News Hindi

Diana Penty likes to be versatile when choosing roles

The actress started her career with the 2012 film Cocktail and then featured in Happy Bhag Jayegi (2016) before Lucknow Central.

Photo: Shutterbugs Images


After Lucknow Central (2017), actress Diana Penty will be seen in films as different as Parmanu: The Story of Pokhran and Happy Phirr Bhag Jayegi. The actress, who was sporting enough to emulate a portrait of a Maori ancestor at a Mumbai event, says she has always attempted to maintain versatility.

"There's always been an attempt (to be versatile), and it's nice when people notice it. I have never said that 'Only this is the kind of cinema I want to do or not do'. I am open to different kinds of stories, characters. Whether it's considered commercial or art house or it is considered totally mainstream or not...that's not what I would go into a film thinking," Penty told IANS over phone from Mumbai.

"I would go for 'What's the story? Is it interesting? Is it gripping? Is it something I relate to? Is it something that I as an audience would want to watch? And even the character that I play, is it different from what I've done before? Because I feel what's the point of repeating a thing over and over again. So, you want to try and do different things to try and keep yourself challenged and excited as well. That's my mindset when I am choosing films to do."

The actress started her career with the 2012 film Cocktail and then featured in Happy Bhag Jayegi (2016) before Lucknow Central.

"I am trying to be versatile in whatever small ways I can. The films that I am doing are quite different, and it has been an exciting journey so far," she said.

Penty's forthcoming release Parmanu... is finally hitting the screens on 25 May, after its release date was pushed due to a lockdown between its co-producers JA Entertainment and KriArj Entertainment. But all is settled now.

"It's really good news that Parmanu... is finally releasing. We are around one month away. It's exciting. I've been waiting for it for a while and finally, we will be able to show it to the world. I feel it's an important film, especially for us as Indians, just to know what happened as India becoming a nuclear power is a part of our history now.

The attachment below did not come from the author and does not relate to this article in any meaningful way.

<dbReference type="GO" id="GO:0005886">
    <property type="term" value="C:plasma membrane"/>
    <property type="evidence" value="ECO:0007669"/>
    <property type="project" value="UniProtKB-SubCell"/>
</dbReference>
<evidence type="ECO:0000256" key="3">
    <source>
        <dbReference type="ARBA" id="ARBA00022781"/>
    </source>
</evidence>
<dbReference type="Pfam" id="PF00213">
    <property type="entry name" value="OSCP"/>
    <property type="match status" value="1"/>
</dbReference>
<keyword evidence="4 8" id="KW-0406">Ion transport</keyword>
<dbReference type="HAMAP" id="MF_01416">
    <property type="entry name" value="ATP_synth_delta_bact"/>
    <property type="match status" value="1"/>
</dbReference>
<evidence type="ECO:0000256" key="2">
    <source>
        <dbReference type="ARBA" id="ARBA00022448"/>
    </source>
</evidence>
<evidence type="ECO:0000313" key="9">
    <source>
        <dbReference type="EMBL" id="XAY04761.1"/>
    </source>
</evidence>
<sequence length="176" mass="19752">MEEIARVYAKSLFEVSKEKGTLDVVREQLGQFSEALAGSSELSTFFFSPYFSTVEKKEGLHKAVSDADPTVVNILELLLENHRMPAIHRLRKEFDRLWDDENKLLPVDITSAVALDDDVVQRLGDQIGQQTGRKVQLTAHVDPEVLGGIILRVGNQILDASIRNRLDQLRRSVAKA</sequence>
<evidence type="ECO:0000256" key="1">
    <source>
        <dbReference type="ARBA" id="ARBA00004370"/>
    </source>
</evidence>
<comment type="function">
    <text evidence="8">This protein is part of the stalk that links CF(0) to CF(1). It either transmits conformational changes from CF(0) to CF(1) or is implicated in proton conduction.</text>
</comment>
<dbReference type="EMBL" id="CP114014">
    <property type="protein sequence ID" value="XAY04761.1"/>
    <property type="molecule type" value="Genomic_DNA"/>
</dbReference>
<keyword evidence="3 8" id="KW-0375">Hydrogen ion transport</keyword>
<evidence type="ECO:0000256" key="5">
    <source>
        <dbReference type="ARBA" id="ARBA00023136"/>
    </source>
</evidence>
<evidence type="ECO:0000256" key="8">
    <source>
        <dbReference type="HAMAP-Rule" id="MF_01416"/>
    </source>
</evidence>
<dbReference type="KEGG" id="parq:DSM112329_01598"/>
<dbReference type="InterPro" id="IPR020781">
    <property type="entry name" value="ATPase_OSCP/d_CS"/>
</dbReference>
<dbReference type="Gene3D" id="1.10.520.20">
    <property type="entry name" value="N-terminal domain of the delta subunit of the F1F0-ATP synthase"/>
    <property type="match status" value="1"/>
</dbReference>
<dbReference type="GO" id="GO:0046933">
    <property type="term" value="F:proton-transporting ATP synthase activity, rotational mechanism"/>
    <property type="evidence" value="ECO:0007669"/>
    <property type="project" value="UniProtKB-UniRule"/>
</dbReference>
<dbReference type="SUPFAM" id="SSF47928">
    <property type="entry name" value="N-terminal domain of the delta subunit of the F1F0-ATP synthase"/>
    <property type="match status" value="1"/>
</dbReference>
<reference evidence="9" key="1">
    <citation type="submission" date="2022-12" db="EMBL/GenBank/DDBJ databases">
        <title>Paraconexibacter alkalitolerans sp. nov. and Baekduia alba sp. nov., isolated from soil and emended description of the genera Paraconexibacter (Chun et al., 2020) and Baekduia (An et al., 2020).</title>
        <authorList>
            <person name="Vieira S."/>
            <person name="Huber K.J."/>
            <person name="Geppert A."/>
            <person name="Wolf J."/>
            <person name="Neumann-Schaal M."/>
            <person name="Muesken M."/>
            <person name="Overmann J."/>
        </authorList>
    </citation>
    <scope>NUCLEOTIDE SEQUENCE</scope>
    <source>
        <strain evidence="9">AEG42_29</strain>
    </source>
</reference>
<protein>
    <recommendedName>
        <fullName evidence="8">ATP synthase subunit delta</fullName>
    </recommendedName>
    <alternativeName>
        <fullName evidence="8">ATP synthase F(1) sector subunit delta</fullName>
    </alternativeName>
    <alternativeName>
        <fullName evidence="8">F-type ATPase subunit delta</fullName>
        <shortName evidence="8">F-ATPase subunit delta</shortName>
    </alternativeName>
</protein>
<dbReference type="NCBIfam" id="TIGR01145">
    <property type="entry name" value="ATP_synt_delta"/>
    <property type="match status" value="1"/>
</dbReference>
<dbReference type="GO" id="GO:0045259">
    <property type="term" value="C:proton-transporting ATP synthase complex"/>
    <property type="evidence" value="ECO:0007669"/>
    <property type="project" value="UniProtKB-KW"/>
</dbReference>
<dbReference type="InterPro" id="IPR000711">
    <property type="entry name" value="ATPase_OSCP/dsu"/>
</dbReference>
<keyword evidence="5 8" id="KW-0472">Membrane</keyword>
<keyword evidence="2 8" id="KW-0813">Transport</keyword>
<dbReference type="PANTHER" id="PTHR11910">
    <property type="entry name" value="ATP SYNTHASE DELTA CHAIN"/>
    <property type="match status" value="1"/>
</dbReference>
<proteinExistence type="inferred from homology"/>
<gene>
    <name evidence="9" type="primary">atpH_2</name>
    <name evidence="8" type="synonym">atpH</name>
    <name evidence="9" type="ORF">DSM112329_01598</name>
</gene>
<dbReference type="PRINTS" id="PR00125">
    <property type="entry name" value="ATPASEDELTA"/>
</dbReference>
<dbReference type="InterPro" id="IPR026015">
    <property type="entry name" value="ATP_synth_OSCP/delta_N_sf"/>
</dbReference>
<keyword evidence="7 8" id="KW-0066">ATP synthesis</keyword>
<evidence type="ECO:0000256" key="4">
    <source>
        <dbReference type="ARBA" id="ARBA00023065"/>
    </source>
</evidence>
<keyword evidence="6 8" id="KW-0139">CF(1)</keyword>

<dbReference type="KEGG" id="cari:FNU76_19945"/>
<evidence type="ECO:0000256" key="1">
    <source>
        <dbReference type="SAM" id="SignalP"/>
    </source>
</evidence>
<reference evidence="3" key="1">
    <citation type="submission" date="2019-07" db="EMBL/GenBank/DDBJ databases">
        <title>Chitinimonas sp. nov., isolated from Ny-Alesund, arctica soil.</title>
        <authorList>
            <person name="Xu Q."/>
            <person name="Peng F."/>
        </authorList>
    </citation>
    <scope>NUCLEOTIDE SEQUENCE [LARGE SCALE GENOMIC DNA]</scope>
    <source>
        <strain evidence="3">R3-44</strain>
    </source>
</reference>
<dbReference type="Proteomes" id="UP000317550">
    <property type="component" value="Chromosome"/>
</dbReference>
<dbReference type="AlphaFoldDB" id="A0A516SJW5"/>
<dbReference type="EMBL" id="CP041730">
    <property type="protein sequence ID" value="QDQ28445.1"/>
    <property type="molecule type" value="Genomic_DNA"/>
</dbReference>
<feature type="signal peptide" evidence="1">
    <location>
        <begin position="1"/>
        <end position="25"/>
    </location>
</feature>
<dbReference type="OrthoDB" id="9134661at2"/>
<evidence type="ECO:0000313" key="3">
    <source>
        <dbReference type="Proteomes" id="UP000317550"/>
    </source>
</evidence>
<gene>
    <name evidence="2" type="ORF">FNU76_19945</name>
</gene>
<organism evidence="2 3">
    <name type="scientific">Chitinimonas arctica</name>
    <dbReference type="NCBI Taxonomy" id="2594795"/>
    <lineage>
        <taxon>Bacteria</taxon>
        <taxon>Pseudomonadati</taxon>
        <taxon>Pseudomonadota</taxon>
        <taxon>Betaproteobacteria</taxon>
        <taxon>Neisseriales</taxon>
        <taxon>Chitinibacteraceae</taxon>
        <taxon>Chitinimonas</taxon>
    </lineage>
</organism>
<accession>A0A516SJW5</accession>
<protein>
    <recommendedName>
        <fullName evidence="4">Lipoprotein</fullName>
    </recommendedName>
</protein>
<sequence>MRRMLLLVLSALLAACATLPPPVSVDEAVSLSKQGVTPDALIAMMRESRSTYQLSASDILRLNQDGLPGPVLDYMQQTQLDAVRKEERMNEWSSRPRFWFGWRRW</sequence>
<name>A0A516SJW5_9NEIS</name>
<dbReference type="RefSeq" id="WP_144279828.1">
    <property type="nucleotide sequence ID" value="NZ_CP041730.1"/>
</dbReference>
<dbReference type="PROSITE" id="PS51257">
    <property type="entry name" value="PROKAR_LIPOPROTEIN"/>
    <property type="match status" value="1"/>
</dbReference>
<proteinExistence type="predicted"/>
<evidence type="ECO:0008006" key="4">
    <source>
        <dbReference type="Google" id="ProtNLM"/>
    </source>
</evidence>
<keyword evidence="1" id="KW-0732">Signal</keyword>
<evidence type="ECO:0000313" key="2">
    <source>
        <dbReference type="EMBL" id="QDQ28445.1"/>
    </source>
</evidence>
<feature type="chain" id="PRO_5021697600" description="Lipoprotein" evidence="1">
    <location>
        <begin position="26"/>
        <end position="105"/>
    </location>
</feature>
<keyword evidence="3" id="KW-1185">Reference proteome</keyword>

"I just feel it is an interesting film and it's a very thrilling film... I think people should enjoy it," she said of the John Abraham-starrer.

Keeping her experimental streak alive, Penty had earlier this week engaged with culture enthusiasts Taaniko and Vienna Nordstrom from New Zealand company Soldiers Rd Portraits at an event in Mumbai.

The duo transformed Penty in the style of a Maori ancestor, wearing a blend of traditional Maori and European clothing, and a temporary facial tattoo, also known as kirituhi.

It was fun for the actress, who believes all travellers must immerse themselves in a country's culture to savour the experience of being there completely.

"I think that if you don't do that, you're missing out. Yes, of course, there's a lot to see and do the typical touristy things wherever you go, but if you are going to a country you have never been to before, it makes sense to explore a little bit of the culture because at the end of the day, these are the things that make the place or the people who they are. It's not just the monuments or the buildings.

"It's really important to step outside your comfort zone and what you're familiar with to learn from and take away from the experience. It's a great way to broaden your horizon," said Penty, who loves being a traveller who is spontaneous and is not one for guided tours.